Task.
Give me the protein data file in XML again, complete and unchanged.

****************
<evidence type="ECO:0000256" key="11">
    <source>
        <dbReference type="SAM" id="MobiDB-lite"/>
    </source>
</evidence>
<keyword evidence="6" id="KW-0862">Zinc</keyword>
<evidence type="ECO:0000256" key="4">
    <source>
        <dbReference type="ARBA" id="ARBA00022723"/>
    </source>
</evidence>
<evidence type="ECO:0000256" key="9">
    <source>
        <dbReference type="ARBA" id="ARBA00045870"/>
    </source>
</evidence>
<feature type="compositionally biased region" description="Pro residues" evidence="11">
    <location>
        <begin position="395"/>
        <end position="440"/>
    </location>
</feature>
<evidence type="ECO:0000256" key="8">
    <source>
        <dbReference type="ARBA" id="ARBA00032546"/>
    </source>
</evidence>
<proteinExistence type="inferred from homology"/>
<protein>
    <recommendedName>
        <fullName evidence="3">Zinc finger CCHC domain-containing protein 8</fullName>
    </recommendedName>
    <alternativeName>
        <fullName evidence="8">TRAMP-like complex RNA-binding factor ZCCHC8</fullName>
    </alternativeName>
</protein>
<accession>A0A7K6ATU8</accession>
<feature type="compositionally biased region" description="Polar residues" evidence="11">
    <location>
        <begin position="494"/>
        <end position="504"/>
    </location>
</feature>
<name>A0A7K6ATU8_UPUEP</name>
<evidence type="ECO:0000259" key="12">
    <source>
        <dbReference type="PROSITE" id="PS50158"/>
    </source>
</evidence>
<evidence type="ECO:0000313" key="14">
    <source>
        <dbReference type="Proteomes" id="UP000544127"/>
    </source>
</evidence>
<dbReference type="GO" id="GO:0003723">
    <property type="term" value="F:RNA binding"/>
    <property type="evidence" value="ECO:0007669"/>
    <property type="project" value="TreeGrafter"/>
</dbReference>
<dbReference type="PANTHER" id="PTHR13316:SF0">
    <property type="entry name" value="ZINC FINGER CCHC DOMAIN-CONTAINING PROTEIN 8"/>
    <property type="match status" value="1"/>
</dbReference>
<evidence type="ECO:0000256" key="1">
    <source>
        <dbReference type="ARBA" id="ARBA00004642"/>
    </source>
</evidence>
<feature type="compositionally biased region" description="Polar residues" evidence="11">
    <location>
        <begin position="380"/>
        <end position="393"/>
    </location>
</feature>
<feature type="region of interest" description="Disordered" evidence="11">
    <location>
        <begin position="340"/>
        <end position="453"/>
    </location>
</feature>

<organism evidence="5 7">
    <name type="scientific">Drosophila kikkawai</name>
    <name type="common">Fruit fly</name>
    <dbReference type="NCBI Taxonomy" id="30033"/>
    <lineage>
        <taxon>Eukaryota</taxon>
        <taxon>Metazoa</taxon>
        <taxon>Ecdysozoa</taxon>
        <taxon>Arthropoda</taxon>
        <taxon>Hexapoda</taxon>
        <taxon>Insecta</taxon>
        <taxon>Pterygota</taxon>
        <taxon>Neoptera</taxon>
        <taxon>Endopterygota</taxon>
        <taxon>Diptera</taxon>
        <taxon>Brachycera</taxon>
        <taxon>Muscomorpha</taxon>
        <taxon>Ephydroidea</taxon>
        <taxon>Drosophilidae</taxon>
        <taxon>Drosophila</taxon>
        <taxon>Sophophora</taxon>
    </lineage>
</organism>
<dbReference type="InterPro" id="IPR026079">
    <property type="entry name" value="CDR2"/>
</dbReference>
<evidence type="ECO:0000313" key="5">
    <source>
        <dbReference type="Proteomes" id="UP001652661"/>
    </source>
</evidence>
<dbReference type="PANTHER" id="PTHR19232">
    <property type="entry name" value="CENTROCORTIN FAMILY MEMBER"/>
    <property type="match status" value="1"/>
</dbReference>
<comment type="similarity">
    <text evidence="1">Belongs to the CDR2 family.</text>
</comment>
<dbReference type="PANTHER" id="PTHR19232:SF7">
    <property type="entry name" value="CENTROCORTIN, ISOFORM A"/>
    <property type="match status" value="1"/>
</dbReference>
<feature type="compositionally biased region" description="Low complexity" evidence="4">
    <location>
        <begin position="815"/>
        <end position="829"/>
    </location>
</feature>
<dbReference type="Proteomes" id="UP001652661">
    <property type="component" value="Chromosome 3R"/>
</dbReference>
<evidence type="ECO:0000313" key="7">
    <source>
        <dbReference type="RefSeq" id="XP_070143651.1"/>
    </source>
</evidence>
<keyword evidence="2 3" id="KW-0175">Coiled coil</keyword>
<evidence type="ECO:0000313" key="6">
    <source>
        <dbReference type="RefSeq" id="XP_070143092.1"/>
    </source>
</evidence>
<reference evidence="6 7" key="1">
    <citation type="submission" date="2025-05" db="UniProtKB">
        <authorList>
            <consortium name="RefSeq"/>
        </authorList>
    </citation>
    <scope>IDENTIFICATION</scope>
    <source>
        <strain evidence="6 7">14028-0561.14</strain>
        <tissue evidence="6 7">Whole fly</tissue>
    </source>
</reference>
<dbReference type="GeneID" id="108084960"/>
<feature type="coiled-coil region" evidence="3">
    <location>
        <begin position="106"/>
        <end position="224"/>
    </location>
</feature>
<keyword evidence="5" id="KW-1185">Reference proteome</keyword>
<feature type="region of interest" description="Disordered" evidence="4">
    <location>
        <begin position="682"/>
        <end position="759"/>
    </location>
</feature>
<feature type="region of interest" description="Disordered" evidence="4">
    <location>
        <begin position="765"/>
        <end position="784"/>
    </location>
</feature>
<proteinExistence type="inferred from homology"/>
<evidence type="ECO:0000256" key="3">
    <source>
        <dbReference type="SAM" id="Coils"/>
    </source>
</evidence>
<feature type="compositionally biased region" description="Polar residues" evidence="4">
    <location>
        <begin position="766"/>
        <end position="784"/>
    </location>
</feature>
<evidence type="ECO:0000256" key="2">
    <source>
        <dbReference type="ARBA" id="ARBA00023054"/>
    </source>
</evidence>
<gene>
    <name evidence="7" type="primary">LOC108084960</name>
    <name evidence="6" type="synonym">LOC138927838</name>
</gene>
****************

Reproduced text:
<evidence type="ECO:0000256" key="11">
    <source>
        <dbReference type="SAM" id="MobiDB-lite"/>
    </source>
</evidence>
<keyword evidence="6" id="KW-0862">Zinc</keyword>
<evidence type="ECO:0000256" key="4">
    <source>
        <dbReference type="ARBA" id="ARBA00022723"/>
    </source>
</evidence>
<evidence type="ECO:0000256" key="9">
    <source>
        <dbReference type="ARBA" id="ARBA00045870"/>
    </source>
</evidence>
<feature type="compositionally biased region" description="Pro residues" evidence="11">
    <location>
        <begin position="395"/>
        <end position="440"/>
    </location>
</feature>
<evidence type="ECO:0000256" key="8">
    <source>
        <dbReference type="ARBA" id="ARBA00032546"/>
    </source>
</evidence>
<proteinExistence type="inferred from homology"/>
<protein>
    <recommendedName>
        <fullName evidence="3">Zinc finger CCHC domain-containing protein 8</fullName>
    </recommendedName>
    <alternativeName>
        <fullName evidence="8">TRAMP-like complex RNA-binding factor ZCCHC8</fullName>
    </alternativeName>
</protein>
<accession>A0A7K6ATU8</accession>
<feature type="compositionally biased region" description="Polar residues" evidence="11">
    <location>
        <begin position="494"/>
        <end position="504"/>
    </location>
</feature>
<name>A0A7K6ATU8_UPUEP</name>
<evidence type="ECO:0000259" key="12">
    <source>
        <dbReference type="PROSITE" id="PS50158"/>
    </source>
</evidence>
<evidence type="ECO:0000313" key="14">
    <source>
        <dbReference type="Proteomes" id="UP000544127"/>
    </source>
</evidence>
<dbReference type="GO" id="GO:0003723">
    <property type="term" value="F:RNA binding"/>
    <property type="evidence" value="ECO:0007669"/>
    <property type="project" value="TreeGrafter"/>
</dbReference>
<dbReference type="PANTHER" id="PTHR13316:SF0">
    <property type="entry name" value="ZINC FINGER CCHC DOMAIN-CONTAINING PROTEIN 8"/>
    <property type="match status" value="1"/>
</dbReference>
<evidence type="ECO:0000256" key="1">
    <source>
        <dbReference type="ARBA" id="ARBA00004642"/>
    </source>
</evidence>
<feature type="compositionally biased region" description="Polar residues" evidence="11">
    <location>
        <begin position="380"/>
        <end position="393"/>
    </location>
</feature>
<feature type="region of interest" description="Disordered" evidence="11">
    <location>
        <begin position="340"/>
        <end position="453"/>
    </location>
</feature>

<organism evidence="5 7">
    <name type="scientific">Drosophila kikkawai</name>
    <name type="common">Fruit fly</name>
    <dbReference type="NCBI Taxonomy" id="30033"/>
    <lineage>
        <taxon>Eukaryota</taxon>
        <taxon>Metazoa</taxon>
        <taxon>Ecdysozoa</taxon>
        <taxon>Arthropoda</taxon>
        <taxon>Hexapoda</taxon>
        <taxon>Insecta</taxon>
        <taxon>Pterygota</taxon>
        <taxon>Neoptera</taxon>
        <taxon>Endopterygota</taxon>
        <taxon>Diptera</taxon>
        <taxon>Brachycera</taxon>
        <taxon>Muscomorpha</taxon>
        <taxon>Ephydroidea</taxon>
        <taxon>Drosophilidae</taxon>
        <taxon>Drosophila</taxon>
        <taxon>Sophophora</taxon>
    </lineage>
</organism>
<dbReference type="InterPro" id="IPR026079">
    <property type="entry name" value="CDR2"/>
</dbReference>
<evidence type="ECO:0000313" key="5">
    <source>
        <dbReference type="Proteomes" id="UP001652661"/>
    </source>
</evidence>
<dbReference type="PANTHER" id="PTHR19232">
    <property type="entry name" value="CENTROCORTIN FAMILY MEMBER"/>
    <property type="match status" value="1"/>
</dbReference>
<comment type="similarity">
    <text evidence="1">Belongs to the CDR2 family.</text>
</comment>
<dbReference type="PANTHER" id="PTHR19232:SF7">
    <property type="entry name" value="CENTROCORTIN, ISOFORM A"/>
    <property type="match status" value="1"/>
</dbReference>
<feature type="compositionally biased region" description="Low complexity" evidence="4">
    <location>
        <begin position="815"/>
        <end position="829"/>
    </location>
</feature>
<dbReference type="Proteomes" id="UP001652661">
    <property type="component" value="Chromosome 3R"/>
</dbReference>
<evidence type="ECO:0000313" key="7">
    <source>
        <dbReference type="RefSeq" id="XP_070143651.1"/>
    </source>
</evidence>
<keyword evidence="2 3" id="KW-0175">Coiled coil</keyword>
<evidence type="ECO:0000313" key="6">
    <source>
        <dbReference type="RefSeq" id="XP_070143092.1"/>
    </source>
</evidence>
<reference evidence="6 7" key="1">
    <citation type="submission" date="2025-05" db="UniProtKB">
        <authorList>
            <consortium name="RefSeq"/>
        </authorList>
    </citation>
    <scope>IDENTIFICATION</scope>
    <source>
        <strain evidence="6 7">14028-0561.14</strain>
        <tissue evidence="6 7">Whole fly</tissue>
    </source>
</reference>
<dbReference type="GeneID" id="108084960"/>
<feature type="coiled-coil region" evidence="3">
    <location>
        <begin position="106"/>
        <end position="224"/>
    </location>
</feature>
<keyword evidence="5" id="KW-1185">Reference proteome</keyword>
<feature type="region of interest" description="Disordered" evidence="4">
    <location>
        <begin position="682"/>
        <end position="759"/>
    </location>
</feature>
<feature type="region of interest" description="Disordered" evidence="4">
    <location>
        <begin position="765"/>
        <end position="784"/>
    </location>
</feature>
<proteinExistence type="inferred from homology"/>
<evidence type="ECO:0000256" key="3">
    <source>
        <dbReference type="SAM" id="Coils"/>
    </source>
</evidence>
<feature type="compositionally biased region" description="Polar residues" evidence="4">
    <location>
        <begin position="766"/>
        <end position="784"/>
    </location>
</feature>
<evidence type="ECO:0000256" key="2">
    <source>
        <dbReference type="ARBA" id="ARBA00023054"/>
    </source>
</evidence>
<gene>
    <name evidence="7" type="primary">LOC108084960</name>
    <name evidence="6" type="synonym">LOC138927838</name>
</gene>